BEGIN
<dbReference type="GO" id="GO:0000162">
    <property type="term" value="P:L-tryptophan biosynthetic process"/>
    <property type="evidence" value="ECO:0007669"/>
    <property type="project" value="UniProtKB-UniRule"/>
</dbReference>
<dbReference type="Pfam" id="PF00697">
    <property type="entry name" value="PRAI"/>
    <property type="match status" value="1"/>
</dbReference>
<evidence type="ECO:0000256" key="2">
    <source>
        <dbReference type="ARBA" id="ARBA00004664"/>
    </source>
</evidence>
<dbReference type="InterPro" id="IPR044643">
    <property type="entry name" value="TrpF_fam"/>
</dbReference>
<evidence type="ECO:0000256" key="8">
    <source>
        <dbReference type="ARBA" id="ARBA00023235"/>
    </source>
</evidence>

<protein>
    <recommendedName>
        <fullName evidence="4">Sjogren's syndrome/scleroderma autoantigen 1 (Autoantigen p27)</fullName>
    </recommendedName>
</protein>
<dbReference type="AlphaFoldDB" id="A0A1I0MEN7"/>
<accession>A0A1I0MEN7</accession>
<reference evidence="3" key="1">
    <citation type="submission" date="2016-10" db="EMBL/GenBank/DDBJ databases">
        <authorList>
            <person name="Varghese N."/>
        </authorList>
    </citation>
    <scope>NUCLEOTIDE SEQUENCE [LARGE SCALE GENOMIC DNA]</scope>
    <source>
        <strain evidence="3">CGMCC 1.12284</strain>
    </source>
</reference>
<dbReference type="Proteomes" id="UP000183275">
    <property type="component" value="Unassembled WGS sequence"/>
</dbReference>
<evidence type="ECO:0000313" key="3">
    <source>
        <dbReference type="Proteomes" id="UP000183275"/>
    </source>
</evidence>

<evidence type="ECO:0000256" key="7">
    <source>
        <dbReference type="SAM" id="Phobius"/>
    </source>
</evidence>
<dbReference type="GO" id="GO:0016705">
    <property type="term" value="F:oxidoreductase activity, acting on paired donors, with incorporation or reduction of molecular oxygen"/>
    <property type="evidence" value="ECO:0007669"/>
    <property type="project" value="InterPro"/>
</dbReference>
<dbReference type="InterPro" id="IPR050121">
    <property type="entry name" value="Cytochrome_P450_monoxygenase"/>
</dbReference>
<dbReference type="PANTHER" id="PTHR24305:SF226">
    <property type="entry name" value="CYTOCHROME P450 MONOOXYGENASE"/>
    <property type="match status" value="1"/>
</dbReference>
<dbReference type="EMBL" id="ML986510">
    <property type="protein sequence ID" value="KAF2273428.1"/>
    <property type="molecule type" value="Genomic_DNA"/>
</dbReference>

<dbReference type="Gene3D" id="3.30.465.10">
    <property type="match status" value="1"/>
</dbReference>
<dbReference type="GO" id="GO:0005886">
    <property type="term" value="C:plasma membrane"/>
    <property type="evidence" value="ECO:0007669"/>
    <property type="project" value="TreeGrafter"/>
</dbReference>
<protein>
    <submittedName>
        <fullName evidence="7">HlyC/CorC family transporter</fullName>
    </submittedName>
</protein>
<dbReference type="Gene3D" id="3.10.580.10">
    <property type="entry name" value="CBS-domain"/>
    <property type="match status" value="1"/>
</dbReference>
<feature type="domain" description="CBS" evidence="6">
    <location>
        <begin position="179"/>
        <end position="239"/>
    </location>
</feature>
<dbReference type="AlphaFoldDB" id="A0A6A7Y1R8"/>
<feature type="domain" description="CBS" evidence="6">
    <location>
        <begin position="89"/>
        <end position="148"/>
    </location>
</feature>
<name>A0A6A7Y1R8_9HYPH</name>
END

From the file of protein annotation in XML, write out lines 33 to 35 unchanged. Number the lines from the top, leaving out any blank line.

            <person name="Varghese N."/>
        </authorList>
    </citation>